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After reaching a new milestone, Ashwin observes, “The journey has not been easy.”

Being Ravichandran Ashwin is not easy. To try to wrap your brain around the notion that one moment you are the top-ranked Test bowler in the world, and the next you are presented with the harsh truth that being the greatest in the world does not guarantee a berth in India’s starting XI. Since mid-2017, Ashwin has mostly been a one-format player for India (barring a brief return in 2021-22), but even in that format, his appearances have been sporadic, with Ravindra Jadeja, who is just as good with an improved batting pedigree, taking the lone spinner’s spot on tracks designed to keep India from playing both together.

And so it proved in last month’s World Test Championship final at The Oval, where India labored for control and incision on the opening day, ceding the advantage and, eventually, the coveted crown after five days. The 36-year-old, who returned to play T20 cricket in the TNPL before returning to the Caribbean, demonstrated he’d lost none of his red-ball rhythm with a five-fer – his 33rd in Test cricket – on the first day of India’s next WTC in Dominica.

“I’ve discussed it. “It’s very difficult as a cricketer to have a WTC final and have to sit out,” Ashwin remarked. “That’s all right. But what’s the difference between me and someone else if I wind up sulking in the locker room? I was mentally prepared to play when we reached the WTC final. I had prepared physically and emotionally, as well as planned for the game. But I was also prepared to walk away from the game.

“How do I respond if I’m not playing?” How can I ensure that the dressing room is fully operational? The most essential thing is that I win the WTC final; it may be a high point in my career, and I would have had a significant role in it. things was just unfortunate that things did not work out. The first day simply put us in the shed too far behind. All I want to give my colleagues and Indian cricket as a whole is some understanding and my best efforts on the field, and that’s it.”

After India lost the toss here in Dominica, Ashwin was forced into action as early as the ninth over. He drew a nervy inside edge off Tagenarine Chanderpaul with his first ball and, by his third over, had joined a select group of bowlers – Ian Botham, Wasim Akram, Mitchell Starc, and Simon Harmer – to dismiss both parts of a father-son duo in Test cricket. To reach the milestone, the ace offspinner added the wicket of skipper Kraigg Brathwaite before lunch, then dismissed top-scorer Alick Athanaze, Alzarri Joseph, and Jomel Warrican.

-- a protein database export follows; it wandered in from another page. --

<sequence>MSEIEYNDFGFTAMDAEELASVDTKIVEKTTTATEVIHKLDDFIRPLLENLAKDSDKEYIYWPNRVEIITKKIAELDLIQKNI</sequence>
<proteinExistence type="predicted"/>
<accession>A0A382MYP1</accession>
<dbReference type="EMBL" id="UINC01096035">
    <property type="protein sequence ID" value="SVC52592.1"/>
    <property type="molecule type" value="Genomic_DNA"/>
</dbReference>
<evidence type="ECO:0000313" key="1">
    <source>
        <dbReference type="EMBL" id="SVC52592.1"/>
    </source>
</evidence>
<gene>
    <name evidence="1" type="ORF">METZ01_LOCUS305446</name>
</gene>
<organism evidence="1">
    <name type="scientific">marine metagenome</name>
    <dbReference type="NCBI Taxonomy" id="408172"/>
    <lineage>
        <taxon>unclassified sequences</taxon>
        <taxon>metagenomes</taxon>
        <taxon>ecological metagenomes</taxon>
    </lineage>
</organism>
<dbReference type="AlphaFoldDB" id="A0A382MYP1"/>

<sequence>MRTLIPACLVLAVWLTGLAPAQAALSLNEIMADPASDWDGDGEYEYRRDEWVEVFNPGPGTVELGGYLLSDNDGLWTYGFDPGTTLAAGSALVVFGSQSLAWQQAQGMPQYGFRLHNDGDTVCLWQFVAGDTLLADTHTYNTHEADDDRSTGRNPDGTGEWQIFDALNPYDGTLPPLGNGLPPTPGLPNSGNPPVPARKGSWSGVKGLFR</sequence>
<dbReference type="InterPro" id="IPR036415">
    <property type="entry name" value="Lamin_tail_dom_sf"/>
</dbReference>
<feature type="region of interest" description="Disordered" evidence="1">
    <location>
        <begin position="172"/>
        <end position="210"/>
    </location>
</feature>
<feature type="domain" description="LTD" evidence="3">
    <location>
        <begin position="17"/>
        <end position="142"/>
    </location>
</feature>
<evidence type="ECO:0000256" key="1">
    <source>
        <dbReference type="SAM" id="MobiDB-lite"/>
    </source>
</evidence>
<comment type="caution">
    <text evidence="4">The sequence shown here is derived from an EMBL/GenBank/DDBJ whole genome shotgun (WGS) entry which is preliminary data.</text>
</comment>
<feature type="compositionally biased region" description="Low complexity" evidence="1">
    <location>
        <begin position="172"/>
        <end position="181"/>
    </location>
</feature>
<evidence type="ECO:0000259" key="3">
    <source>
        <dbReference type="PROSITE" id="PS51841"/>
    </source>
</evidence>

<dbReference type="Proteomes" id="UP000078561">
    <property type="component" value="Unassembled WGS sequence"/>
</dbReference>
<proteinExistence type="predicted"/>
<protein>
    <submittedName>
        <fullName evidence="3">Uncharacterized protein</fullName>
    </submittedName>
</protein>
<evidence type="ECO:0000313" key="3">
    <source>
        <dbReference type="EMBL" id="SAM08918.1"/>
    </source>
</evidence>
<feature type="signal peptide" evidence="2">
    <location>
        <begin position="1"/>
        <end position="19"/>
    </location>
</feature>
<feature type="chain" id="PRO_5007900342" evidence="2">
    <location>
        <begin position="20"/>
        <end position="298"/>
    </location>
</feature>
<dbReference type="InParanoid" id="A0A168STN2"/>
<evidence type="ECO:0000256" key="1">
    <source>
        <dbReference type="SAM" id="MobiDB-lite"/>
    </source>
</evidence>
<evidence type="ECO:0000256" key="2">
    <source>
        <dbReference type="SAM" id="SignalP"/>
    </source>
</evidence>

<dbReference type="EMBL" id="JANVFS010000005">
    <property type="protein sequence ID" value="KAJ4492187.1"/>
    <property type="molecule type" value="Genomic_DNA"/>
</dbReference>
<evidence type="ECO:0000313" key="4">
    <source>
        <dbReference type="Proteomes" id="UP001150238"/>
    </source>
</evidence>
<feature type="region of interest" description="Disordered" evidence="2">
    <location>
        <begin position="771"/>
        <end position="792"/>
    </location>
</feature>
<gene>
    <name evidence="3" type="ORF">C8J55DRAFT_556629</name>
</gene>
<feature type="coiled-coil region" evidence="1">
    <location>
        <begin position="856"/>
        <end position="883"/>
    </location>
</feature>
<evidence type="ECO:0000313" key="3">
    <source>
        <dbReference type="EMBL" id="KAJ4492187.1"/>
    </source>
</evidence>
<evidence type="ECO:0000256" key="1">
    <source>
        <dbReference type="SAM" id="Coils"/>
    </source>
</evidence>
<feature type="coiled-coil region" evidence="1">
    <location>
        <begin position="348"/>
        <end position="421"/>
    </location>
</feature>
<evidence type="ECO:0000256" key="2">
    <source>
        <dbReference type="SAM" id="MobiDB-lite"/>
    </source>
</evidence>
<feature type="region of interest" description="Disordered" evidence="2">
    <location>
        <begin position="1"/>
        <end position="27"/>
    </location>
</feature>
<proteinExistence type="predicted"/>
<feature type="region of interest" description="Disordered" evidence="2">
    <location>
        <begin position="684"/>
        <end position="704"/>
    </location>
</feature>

“The wicket had some bounce, especially from the pavilion end.” The wicket also had some slope to it, which provided us some bounce. However, we made excellent use of the first session. The wicket had some wetness on it, and it was evaporating quickly. As you can see, they displayed a graphic indicating that it was turning more [during the second session], but the turn was very gradual. But there was bounce in the first session, and the pace off was strong, and there was bite. We made excellent use of it. The way [Jermaine] Blackwood came out just before Lunch, the momentum completely flipped to us. “I also thought Jaiswal and Rohit batted very well to help us have a very dominant first day,” Ashwin remarked.

Ashwin’s five-wicket haul moved him beyond Anderson into sixth place on the list of Test cricketers with the most five-wicket hauls. Rangana Herath (34), Anil Kumble (35), Richard Hadlee (36) and Shane Warne (37) are all directly above him, with Muttiah Muralitharan (67) trailing well behind. Along the process, Ashwin became only the third Indian bowler to reach 700 international wickets, after Anil Kumble and Harbhajan Singh. Everything was worthy of consideration.

“There is no cricketer or human being in this world who has not experienced highs and lows,” Ashwin said. “When you’re down, you have two options: sulk or talk about it and then complain about it and go along with it and go down.” Alternatively, you can learn from it. As a result, I’m someone who is continuously learning from my lows.

“In fact, after this good day, the best thing that will happen today is that I’ll have a good meal, have a good conversation, talk to my family, go to bed, and then forget about it.” When you have a good day, you know it, but there are things you can work on to improve for tomorrow. This continual pursuit of greatness has served me well, but it has also been extremely taxing. It has not been a simple journey. For me, the trip has been exhausting, but I’m grateful for all of the lows because there are no highs without the lows.

“When I look back on my career, I wonder how it went by so quickly.” It’s been 14 years in the making, and if you count IPL, it’s been a 15-16 year trip. It just happened that way. All I would advise anyone is… the first time I met Rahul Dravid as a coach, he said, ‘It’s not about how many wickets you take, how many runs you score. You’ll forget about them all. Only the wonderful memories you make as a group will stay with you.’

“I wholeheartedly support that.” I’m not sure if he brainwashed me into doing it. From my perspective, I believe that this adventure has passed so quickly that I am unable to recall what occurred or how it transpired. I’m filled with gratitude for the adventure and everything the game has provided to me. I’m not sure how many more such opportunities will present themselves to me, but whatever they are, I’ll make the most of them. When cricket resumed after Covid, I promised myself that I would enjoy whatever happened… whether I was playing, getting dropped, or quitting. Whatever happens, I’m going to have a good time.”


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